On War and Wine
Fortified, once more into the breach
By Lance Sparks
Its dawn of summer 2011. Ordinarily, Id be rolling around our ratty office/lab on the 22nd floor of Eugenes shakiest/oldest highrise. Id drag my chair over to the grimy window and peer down on the Park Blocks, feasting my eyes on the burst of flowers and the bounty of springs early harvest. I wax sappy when I see Eugeneans strolling the market, loaded down with plant starts for their gardens, armloads of flowers, bags of organic groceries.
This year, though, were still soggy, wet, cold, huddled in winter gear. The rhodies have erupted, sure, but the roses are still tight and our world seems to be melting ã along with our schools.
And Im thinking we need another war.
Partly Im thinking about war cause its Memorial Day as I write this and I cant help remembering my stepfather and how war brought out the best and worst of that man. The best, heroic: He was a young pilot, Navy lieutenant, assigned to fly Catalina seaplanes, rescuing downed flyers from the Pacific. Whatever the weather or the seas, hed splash down that rattle-trap and snatch a brother from the watery grave awaiting him.
In one grainy black-and-white snapshot, the skinny, ginning, khaki-clad “loot” stood by his Cat, pointing at bullet and shrapnel holes that riddled his birds wings and fuselage. Clearly, it was a near-miracle the crate flew at all.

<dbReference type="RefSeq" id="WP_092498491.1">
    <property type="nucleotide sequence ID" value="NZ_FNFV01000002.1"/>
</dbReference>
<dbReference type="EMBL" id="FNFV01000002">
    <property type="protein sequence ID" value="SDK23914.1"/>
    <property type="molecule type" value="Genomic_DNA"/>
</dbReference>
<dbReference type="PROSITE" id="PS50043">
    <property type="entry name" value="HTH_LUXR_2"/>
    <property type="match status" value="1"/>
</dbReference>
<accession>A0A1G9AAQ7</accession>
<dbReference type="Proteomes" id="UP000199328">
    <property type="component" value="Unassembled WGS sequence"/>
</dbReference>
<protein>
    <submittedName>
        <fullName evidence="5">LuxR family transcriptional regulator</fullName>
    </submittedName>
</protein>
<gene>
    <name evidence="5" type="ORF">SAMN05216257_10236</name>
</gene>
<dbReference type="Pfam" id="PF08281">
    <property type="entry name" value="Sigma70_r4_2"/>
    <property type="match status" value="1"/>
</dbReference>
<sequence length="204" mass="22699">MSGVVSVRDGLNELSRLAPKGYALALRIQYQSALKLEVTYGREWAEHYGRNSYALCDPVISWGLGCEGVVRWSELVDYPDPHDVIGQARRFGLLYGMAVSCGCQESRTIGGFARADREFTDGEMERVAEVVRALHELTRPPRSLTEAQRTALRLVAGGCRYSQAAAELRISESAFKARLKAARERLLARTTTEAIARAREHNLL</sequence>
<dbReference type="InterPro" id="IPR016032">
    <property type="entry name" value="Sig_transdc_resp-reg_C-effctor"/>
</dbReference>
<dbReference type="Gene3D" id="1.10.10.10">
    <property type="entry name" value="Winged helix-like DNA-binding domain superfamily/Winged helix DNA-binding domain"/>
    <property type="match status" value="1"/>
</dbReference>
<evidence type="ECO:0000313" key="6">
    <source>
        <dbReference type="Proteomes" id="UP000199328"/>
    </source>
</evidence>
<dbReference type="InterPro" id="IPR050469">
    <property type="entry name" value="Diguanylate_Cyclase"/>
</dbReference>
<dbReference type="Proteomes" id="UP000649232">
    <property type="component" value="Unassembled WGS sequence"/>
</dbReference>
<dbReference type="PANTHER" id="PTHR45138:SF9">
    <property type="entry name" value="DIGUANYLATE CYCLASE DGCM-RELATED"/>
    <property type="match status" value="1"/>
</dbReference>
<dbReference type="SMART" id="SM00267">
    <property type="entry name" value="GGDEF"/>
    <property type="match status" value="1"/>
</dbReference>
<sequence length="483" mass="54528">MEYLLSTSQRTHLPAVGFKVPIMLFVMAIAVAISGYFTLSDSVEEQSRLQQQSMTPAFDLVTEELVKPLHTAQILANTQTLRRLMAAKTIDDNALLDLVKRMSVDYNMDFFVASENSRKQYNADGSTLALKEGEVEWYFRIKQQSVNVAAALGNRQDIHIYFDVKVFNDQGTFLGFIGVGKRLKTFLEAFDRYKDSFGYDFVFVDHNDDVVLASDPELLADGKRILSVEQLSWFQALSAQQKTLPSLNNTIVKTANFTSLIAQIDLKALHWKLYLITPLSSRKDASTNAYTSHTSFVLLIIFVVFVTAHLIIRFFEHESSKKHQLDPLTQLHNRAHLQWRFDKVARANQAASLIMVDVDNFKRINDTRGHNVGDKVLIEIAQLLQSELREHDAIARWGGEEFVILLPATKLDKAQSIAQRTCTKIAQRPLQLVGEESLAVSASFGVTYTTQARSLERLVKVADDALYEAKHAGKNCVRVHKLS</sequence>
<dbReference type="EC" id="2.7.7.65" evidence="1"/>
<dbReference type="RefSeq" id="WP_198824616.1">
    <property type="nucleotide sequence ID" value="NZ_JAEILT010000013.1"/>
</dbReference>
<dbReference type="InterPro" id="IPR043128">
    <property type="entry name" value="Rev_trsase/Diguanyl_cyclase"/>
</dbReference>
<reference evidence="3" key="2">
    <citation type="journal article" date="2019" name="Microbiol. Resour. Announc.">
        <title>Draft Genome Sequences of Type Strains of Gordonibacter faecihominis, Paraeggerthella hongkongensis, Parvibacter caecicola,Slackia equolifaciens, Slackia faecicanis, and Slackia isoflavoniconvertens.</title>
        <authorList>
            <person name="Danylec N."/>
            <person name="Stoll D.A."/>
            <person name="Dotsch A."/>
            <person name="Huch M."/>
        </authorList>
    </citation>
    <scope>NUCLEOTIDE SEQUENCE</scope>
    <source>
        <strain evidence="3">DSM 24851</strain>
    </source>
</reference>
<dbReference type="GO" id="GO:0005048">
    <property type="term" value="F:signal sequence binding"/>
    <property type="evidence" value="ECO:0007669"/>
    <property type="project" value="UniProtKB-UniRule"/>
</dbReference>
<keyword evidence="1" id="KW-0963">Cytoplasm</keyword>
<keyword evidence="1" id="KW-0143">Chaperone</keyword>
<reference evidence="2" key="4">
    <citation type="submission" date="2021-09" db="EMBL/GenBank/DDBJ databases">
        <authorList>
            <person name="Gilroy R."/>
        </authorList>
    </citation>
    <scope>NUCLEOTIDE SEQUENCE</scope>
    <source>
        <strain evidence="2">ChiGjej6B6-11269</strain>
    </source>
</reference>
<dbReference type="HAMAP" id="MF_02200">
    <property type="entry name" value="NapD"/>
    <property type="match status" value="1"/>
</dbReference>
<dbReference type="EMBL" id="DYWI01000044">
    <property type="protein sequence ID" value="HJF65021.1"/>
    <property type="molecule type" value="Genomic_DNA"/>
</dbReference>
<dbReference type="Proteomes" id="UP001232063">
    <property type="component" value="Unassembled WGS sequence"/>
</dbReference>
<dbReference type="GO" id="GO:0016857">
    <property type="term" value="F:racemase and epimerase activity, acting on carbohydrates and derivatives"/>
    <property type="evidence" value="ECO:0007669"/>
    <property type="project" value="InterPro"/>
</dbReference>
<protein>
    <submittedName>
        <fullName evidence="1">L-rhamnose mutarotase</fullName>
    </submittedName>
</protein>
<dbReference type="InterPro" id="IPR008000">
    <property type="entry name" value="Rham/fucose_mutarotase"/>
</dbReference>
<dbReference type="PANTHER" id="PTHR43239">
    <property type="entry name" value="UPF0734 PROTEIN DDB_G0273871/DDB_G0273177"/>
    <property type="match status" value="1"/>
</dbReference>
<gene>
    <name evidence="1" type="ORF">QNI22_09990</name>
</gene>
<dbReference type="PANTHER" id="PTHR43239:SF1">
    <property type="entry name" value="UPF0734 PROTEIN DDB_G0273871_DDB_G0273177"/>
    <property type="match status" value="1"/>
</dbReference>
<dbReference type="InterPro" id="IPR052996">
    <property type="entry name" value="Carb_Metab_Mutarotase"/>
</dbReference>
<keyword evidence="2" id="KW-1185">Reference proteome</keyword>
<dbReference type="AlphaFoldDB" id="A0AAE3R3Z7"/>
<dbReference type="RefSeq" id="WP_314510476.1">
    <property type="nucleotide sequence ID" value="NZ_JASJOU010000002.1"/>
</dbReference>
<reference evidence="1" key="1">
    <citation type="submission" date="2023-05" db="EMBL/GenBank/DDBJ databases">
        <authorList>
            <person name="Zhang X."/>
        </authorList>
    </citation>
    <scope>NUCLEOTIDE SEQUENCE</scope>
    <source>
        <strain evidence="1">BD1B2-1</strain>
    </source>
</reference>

He and thousands of other young men and women survived that bitter war, but some struggled with peace. My stepdad was not a nice guy; he drowned in gin the hero inside himself and fattened into a drunk who used his fists on me, my four sisters and our mother. He found a better life in later years, post-retirement, but he never again located the hero. Maybe he needed his war.
In 1910, the great American philosopher William James published his essay, “The Moral Equivalent of War”; there, he argued that “War is the strong life; it is life in extremis; war taxes are the only ones men never hesitate to pay.” James added that wars “dread hammer is the welder of men into cohesive states.”
There it is: War finds the hero inside the jerk; war “welds” us into “cohesive states”; start a war and well gladly pay. The wars in Afghanistan and Iraq have dragged on for 10 years and will cost us $159 billion this year.
So, school budgets collapsing? Declare a war. Call it a war on ignorance. Call us to battle.
Problem solved, pour the wine:
We desperately seek drinkable pinot noirs under $20. Plowbuster 2009 Pinot Noir ($20) is terrific, deep, rich, complex and craftily balanced to achieve texture at once firm and smooth. Flavors are nuanced, from black cherries to blackberries with a dash of spice. Deserves a medal, maybe several; it also rewards service in good stemware.
Spendier but classic: Boedecker 2008 Pinot Noir Boris ($29) is excellent, a blend of barrels selected by Sundance manager Boris Wiedenfeld. Texture is firm, flavors definitively Oregon pinot (black cherry/raspberry/pepper). Give this wine some air before serving in Riedel glasses, with a tender steak.
Lagarde 2009 Roque Sestiere Corbieres ($12) delivers several surprises: first, this dry white from the Languedoc region of France is aromatic and refreshing but with a silky mouthfeel; second, were told that the grapes used are all Grenache Blanc, unblended with the usual half dozen white grapes allowed; third, its delish and delightful ã floral, citrus, mineral, well-matched with shellfish.
Fortified, we march again to war. Soon, our schools will thrive. Salud.